While Datacenter came pre-loaded on the Unisys box, the customer had actually bought it for the Unixware option to consolidate existing Unixware servers.
The ES7000 story has been further complicated by an unsuccessful OEM (original equipment manufacturer) strategy and divisions in the market on the question of hardware firepower.
Datacenter is also still not scaling to 32 processors in real-world implementations, while Solaris is now up to 52 processors.
Microsoft's competitors are happy to point out the question this raises. "While the Windows 2000 Datacenter architecture will reach into the 32-processor range, we believe the sweet spot is at 16 processors," says Tikiri Wanduragala, senior consultant for IBM's eServer xSeries range in Europe.
"Mainframe technology for the Intel architecture is an outdated model. The market wants spanning, clustering and symmetrical multiprocessing."
Wanduragala may have a point. What is certain is that while Datacenter was pitched as a mainframe killer by Microsoft and Unisys, it has become something else entirely.
"New technology does not necessarily replace old, it simply sits alongside it and does other jobs," explains Kusnetsky.
"For example, just because someone throws a new bridge over the Thames, it does not mean that all road traffic will only go over that bridge - it simply swallows a share of the traffic."
Microsoft sees things slightly differently. "One of the biggest things we have seen over the past year has been server consolidation," says Mark Tennant, Microsoft's Windows Servers product manager in the UK.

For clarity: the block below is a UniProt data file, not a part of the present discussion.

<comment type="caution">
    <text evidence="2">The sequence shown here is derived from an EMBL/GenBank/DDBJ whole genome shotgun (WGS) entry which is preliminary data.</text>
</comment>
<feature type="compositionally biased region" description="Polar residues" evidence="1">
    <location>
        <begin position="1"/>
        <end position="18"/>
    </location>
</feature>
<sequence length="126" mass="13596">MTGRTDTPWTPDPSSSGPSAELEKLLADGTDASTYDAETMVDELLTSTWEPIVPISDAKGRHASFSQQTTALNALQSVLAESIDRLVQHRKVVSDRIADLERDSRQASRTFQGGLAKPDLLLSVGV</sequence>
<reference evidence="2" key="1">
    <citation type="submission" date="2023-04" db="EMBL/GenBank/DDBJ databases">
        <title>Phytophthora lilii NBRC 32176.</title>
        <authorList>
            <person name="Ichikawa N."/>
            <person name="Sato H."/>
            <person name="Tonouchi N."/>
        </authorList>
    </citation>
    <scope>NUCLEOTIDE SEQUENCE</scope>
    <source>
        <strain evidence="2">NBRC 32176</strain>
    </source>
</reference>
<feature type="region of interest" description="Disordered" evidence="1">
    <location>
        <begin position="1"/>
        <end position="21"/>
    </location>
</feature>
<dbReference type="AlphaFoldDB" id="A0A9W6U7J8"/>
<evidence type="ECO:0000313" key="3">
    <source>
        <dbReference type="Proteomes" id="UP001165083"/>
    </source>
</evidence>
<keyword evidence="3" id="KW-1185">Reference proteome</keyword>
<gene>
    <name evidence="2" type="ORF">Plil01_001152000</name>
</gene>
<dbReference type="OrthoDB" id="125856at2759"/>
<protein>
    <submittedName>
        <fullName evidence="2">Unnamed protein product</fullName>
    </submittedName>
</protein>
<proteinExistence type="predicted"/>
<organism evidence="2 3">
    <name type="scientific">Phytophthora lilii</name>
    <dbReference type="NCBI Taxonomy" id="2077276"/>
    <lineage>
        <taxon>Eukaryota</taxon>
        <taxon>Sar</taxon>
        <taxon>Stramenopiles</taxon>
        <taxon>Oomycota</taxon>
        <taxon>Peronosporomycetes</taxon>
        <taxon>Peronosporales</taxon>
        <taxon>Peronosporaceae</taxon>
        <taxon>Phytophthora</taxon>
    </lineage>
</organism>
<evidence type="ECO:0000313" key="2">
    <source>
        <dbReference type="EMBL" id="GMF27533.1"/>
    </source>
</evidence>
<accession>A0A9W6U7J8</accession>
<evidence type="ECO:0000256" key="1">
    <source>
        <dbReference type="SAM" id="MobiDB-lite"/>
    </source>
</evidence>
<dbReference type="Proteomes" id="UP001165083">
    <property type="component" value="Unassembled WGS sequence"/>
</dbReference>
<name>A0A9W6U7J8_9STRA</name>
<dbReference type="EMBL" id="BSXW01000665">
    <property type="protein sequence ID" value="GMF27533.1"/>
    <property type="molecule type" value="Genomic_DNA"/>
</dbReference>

"One bank in London was at the point of buying a building to house its servers before it took the consolidation route. However, customers are now citing other reasons: high availability and low cost in their Windows servers, which leads into consolidation quite happily."
Tennant is quite satisfied with the development of Datacenter, and cites examples of datacentre managers who would never normally give Windows a second glance now considering the product.
But it is still a niche product. Kusnetsky says, "Datacenter is still establishing a track record. According to Microsoft, it is 'doing' enterprise computing, but what is often being done is e-mail in the form of Exchange. Personally, I cannot view that in the same category as accounting solutions."
This sums up the current situation for those looking to adopt Datacenter pretty well: if you need server consolidation for your Microsoft applications, then it is an interesting option. But don't expect Microsoft to boot the mainframe old boys out of their private club just yet.
What do you get with windows 2000 datacenter?
Microsoft Windows 2000 Datacenter Edition is a bulked up version of the company's 32-bit operating system designed for systems of up to 16 processors and symmetrical multiprocessing (SMP).
Despite claims on Microsoft's Web site, the company has only demonstrated 32-way capability. The system also supports up to 64Gbytes of memory.
Microsoft has tied Datacenter installs to heavy services and support contracts. It will provide system testing, and the hardware supplier will be obliged to provide support and be qualified to provide at least part of the support and certification itself.